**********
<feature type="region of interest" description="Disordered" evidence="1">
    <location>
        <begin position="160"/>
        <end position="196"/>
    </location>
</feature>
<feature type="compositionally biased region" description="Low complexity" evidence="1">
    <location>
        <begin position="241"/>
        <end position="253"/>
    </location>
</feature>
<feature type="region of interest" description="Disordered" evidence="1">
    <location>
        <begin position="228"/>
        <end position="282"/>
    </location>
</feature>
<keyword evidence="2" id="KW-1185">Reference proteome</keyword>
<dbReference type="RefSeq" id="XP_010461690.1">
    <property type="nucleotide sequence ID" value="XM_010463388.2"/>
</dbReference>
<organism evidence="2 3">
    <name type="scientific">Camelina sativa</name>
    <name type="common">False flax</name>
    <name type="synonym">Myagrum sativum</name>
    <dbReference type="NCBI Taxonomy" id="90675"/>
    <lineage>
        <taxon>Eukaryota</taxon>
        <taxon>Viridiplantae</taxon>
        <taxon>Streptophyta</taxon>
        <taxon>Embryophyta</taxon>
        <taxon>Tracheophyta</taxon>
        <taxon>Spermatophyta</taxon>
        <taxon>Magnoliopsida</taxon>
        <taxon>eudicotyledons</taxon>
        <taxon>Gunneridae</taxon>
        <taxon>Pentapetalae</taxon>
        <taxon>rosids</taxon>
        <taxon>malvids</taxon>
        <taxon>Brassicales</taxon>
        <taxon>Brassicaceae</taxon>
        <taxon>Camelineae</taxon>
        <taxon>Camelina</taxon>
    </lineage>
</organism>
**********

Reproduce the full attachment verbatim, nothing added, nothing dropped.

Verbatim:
<feature type="region of interest" description="Disordered" evidence="1">
    <location>
        <begin position="160"/>
        <end position="196"/>
    </location>
</feature>
<feature type="compositionally biased region" description="Low complexity" evidence="1">
    <location>
        <begin position="241"/>
        <end position="253"/>
    </location>
</feature>
<feature type="region of interest" description="Disordered" evidence="1">
    <location>
        <begin position="228"/>
        <end position="282"/>
    </location>
</feature>
<keyword evidence="2" id="KW-1185">Reference proteome</keyword>
<dbReference type="RefSeq" id="XP_010461690.1">
    <property type="nucleotide sequence ID" value="XM_010463388.2"/>
</dbReference>
<organism evidence="2 3">
    <name type="scientific">Camelina sativa</name>
    <name type="common">False flax</name>
    <name type="synonym">Myagrum sativum</name>
    <dbReference type="NCBI Taxonomy" id="90675"/>
    <lineage>
        <taxon>Eukaryota</taxon>
        <taxon>Viridiplantae</taxon>
        <taxon>Streptophyta</taxon>
        <taxon>Embryophyta</taxon>
        <taxon>Tracheophyta</taxon>
        <taxon>Spermatophyta</taxon>
        <taxon>Magnoliopsida</taxon>
        <taxon>eudicotyledons</taxon>
        <taxon>Gunneridae</taxon>
        <taxon>Pentapetalae</taxon>
        <taxon>rosids</taxon>
        <taxon>malvids</taxon>
        <taxon>Brassicales</taxon>
        <taxon>Brassicaceae</taxon>
        <taxon>Camelineae</taxon>
        <taxon>Camelina</taxon>
    </lineage>
</organism>